Northern Exposure

Soviet commandos were killing citizens in the Baltic republics last January, in part because the old military thinking and the groups whose interests are served by it are alive and well in Gorbachev's newly packaged Soviet state.

Issue: Spring 1991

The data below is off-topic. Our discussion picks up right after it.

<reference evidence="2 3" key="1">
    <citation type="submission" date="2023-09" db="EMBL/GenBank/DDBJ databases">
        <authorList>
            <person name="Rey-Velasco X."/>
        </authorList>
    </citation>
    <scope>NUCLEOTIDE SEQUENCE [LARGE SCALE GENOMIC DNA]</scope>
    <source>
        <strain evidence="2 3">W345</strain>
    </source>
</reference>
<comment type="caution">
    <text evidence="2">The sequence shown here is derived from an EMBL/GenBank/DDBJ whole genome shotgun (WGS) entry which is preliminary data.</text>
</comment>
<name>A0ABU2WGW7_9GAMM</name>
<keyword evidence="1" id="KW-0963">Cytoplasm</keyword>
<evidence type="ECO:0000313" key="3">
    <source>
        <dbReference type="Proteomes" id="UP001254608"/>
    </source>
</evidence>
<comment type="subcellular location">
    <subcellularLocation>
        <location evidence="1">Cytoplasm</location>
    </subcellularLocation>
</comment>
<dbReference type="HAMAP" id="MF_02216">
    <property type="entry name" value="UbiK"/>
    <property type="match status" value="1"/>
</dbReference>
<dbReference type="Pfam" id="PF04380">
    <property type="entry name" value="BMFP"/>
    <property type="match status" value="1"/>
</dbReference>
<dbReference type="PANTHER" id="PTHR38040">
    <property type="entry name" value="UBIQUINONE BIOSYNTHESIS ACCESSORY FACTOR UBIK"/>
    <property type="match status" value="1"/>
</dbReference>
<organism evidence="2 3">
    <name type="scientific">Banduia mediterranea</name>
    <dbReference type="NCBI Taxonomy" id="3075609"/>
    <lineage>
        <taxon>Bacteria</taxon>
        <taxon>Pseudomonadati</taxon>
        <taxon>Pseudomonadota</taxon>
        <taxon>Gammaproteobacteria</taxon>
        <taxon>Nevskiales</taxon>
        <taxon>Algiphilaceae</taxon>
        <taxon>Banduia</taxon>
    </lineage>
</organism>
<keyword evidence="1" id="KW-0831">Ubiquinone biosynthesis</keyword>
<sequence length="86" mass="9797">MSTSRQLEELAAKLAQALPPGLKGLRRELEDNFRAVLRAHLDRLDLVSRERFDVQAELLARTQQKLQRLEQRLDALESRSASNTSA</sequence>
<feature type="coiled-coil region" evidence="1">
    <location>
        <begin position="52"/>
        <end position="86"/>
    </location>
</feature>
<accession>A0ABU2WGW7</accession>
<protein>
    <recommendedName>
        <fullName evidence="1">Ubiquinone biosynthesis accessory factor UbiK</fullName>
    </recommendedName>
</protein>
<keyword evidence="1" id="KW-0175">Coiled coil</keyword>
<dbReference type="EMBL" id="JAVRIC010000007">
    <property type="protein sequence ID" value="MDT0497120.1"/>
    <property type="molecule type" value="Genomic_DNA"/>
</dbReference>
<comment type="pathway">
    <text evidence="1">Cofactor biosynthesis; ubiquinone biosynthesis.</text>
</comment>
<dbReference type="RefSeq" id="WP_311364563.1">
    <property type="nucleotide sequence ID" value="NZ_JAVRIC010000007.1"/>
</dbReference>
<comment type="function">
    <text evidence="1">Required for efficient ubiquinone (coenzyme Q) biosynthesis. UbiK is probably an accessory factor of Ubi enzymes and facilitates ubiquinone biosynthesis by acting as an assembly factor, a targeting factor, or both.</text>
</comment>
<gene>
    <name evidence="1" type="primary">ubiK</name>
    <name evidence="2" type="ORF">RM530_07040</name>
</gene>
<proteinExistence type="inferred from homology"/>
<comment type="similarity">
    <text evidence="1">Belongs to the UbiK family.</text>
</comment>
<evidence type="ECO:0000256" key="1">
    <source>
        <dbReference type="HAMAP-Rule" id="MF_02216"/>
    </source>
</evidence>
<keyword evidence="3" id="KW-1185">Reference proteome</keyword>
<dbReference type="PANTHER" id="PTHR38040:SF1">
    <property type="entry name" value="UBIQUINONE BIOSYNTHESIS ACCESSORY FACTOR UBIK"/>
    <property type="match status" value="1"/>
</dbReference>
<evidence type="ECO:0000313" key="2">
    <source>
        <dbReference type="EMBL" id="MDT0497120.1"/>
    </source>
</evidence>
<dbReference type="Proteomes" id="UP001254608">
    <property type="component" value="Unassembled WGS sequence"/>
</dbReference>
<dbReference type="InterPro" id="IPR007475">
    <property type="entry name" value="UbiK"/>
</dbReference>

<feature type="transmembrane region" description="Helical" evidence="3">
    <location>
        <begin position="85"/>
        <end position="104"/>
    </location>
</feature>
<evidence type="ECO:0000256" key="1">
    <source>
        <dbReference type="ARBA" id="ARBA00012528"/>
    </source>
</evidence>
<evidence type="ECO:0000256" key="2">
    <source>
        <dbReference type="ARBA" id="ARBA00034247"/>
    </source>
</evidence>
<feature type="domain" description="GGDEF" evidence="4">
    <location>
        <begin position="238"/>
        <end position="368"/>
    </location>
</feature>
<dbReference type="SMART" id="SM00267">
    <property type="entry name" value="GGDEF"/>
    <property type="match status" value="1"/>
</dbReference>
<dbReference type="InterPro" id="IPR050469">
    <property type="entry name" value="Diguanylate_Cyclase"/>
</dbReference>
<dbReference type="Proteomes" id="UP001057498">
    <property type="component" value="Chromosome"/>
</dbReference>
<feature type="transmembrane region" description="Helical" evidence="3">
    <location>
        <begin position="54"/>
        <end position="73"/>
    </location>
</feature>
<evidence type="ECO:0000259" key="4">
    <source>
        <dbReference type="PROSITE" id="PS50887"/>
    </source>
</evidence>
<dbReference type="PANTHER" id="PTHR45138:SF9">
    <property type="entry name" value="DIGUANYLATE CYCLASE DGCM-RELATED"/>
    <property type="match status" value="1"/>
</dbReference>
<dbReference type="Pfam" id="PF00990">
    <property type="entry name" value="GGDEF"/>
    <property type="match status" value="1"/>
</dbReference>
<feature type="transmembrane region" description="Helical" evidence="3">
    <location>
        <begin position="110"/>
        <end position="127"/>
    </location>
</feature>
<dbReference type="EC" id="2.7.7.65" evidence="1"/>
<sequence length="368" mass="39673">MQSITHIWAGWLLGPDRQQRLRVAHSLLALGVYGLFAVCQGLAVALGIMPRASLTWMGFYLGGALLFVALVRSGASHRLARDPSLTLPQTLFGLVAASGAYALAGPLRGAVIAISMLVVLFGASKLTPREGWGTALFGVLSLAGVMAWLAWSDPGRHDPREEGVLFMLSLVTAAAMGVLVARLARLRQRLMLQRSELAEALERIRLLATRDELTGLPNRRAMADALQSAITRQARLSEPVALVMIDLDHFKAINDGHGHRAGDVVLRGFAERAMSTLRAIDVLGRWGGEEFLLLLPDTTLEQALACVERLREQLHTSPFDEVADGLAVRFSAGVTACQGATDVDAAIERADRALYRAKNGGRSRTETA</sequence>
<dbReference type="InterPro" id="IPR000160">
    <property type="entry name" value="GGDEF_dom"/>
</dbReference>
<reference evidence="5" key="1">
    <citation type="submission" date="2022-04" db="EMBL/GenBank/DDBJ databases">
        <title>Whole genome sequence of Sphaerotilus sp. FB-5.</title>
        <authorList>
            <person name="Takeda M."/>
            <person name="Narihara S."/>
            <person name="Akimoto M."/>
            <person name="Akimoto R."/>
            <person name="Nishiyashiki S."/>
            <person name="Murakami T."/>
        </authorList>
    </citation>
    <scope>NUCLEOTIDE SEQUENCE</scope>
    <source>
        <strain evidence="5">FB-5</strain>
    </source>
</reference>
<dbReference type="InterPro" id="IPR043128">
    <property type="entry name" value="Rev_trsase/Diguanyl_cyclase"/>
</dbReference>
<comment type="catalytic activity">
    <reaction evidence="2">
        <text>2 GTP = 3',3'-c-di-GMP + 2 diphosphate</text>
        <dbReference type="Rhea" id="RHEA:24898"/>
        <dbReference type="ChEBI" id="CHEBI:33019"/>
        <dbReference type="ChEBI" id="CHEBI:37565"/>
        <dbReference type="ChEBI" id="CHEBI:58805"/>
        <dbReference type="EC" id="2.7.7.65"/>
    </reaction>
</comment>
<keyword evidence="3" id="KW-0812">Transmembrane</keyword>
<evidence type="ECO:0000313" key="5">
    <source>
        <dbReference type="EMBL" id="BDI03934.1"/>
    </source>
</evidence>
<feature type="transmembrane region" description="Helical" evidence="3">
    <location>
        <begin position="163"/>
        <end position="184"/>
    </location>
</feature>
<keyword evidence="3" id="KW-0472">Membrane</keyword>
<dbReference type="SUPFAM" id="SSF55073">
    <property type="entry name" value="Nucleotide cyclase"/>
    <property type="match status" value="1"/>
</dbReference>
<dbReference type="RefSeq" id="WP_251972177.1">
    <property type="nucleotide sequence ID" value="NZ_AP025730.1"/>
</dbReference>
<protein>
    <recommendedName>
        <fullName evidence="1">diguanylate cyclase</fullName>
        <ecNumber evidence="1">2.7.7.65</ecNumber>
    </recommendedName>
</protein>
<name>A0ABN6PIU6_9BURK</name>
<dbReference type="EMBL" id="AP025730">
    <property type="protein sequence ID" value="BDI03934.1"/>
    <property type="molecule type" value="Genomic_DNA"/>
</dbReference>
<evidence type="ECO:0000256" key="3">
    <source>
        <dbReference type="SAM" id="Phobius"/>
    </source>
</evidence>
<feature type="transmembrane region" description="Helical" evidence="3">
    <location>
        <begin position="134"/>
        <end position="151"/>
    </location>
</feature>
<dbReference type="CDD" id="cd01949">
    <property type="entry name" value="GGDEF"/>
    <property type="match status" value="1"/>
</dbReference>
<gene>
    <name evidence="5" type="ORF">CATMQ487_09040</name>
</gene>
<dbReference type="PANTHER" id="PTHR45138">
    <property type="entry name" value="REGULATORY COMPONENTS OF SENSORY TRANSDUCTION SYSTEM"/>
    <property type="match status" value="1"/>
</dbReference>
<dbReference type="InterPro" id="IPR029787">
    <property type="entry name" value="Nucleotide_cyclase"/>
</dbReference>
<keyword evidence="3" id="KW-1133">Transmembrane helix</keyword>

Soviet commandos were killing citizens in the Baltic republics last January, in part because the old military thinking and the groups whose interests are served by it are alive and well in Gorbachev's newly packaged Soviet state.  The Soviet military has always been hypersensitive about its vulnerability on the northern flank.  Recent radical changes in the European security structure play to such fear and heighten anxiety about the Baltic states' demands for independence, as well as about the implications of those demands for the military's future.  If we wish to understand what is happening now on the borders of the Soviet Union, and where it might eventually lead (or be led), we have to answer an unwelcome question: If the Cold War is over, why do we still feel a chill wind?

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